Erdoğan says HDP’s Sur march ‘a call to terror’

Erdoğan says HDP’s Sur march ‘a call to terror’

Erdoğan says HDP’s Sur march ‘a call to terror’

AP Photo (L), Cihan Photo (R)

Turkish President Recep Tayyip Erdoğan has said a call by the Peoples’ Democratic Party (HDP) for a public demonstration in the Sur district of the southeastern province of Diyarbakır, where a curfew has been imposed for more than three months, is a “call for terror.” 

Diyarbakır police dispersed numerous crowds that gathered upon the call, using water cannon and tear gas. 
“There is no need to file a criminal complaint. Everything is clear and this is an invitation to public prosecutors,” Erdoğan said during a visit to Nigeria. 

While underlining his belief that his “Kurdish brothers” would not comply with a call that “smells like terror, that smells like an invitation to terror,” Erdoğan added that nobody has the right to “create trouble or break the peace.”

Turkish Prime Minister Ahmet Davutoğlu also said March 2 that Selahattin Demirtaş, the HDP co-chair who made the call, was “plotting against the country” and “collaborating with terrorists to drag Turkey into chaos.”

“Their business is in no way the country’s peace and tranquility, but on the contrary, dragging Turkey into chaos [and] collaborating with terrorists,” Davutoğlu said in Ankara, while responding to journalists in Ankara during a joint press meeting with Turkish Cypriot Prime Minister Ömer Kalyoncu. “We will not allow this. I’m saying it again,” he said.

Demirtaş had made a joint call with Democratic Regions Party (DBP) co-chair Kamuran Yüksek on March 1, urging Diyarbakır’s residents to march toward Sur in protest of the military curfew and clashes that have been continuing for over three months.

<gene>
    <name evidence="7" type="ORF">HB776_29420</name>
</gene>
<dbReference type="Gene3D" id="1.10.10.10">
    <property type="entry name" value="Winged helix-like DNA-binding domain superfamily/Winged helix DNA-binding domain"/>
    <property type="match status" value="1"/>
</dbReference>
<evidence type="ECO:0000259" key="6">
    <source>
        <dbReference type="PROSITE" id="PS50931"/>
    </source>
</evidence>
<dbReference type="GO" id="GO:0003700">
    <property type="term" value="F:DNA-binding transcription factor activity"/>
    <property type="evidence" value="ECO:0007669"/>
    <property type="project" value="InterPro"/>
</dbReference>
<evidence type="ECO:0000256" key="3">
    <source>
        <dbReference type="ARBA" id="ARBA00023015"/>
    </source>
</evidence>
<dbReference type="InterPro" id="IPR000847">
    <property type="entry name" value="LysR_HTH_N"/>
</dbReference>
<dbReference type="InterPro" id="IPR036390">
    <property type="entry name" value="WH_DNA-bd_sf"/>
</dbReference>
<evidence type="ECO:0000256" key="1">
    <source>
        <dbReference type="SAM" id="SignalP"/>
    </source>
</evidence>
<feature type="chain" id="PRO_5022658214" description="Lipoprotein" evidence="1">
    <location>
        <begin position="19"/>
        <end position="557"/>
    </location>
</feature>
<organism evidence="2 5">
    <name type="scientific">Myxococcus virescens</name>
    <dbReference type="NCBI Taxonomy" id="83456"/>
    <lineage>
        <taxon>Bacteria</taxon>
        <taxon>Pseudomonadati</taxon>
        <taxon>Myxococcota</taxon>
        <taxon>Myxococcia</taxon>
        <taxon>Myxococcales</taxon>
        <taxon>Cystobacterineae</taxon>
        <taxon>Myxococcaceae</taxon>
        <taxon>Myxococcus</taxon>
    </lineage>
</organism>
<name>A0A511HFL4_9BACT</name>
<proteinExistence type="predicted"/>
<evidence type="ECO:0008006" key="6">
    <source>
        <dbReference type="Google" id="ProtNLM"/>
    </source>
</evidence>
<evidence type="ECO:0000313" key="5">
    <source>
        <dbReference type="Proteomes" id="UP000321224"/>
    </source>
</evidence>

“We do not view a 24-hour war being waged in the center of a city for three months as an ordinary situation. All Diyarbakır residents should rise up in order to lift the blockade in Sur. Everyone should march toward Sur from their residences on March 2 at 4 p.m.,” Demirtaş said at a press conference, urging locals to be “resolute in calling for their democratic rights.” 

His remarks, however, were followed by an official statement by the Diyarbakır Governor’s Office, imposing an entry ban on Sur, effective from mid-day on March 2. 

“It is prohibited for any individuals, other than permanent residents of Sur, to enter the district starting from 12 p.m. on March 2,” an official statement released by the governorate said. 

With the ban, the governor hoped to “prevent crime” by taking the necessary precautions against “disruptions of public order and safety.” 

“Our citizens’ conformity to the ban is important with respect to the peace and security of our province,” the statement added. 

Meanwhile, a probe has been launched into both Demirtaş and Yüksek for their call. 

Turkish Interior Minister Efkan Ala also commented on the matter, calling Demirtaş’s statement a “provocation” and urging local residents “not to yield to provocations.” He also added that those who provoke must suffer the consequences, referring to the probe. 

“Wherever there are trenches, bomb set-ups or terrorist pressure disturbing our citizens, we will surely hold [military] operations at those places,” Ala said.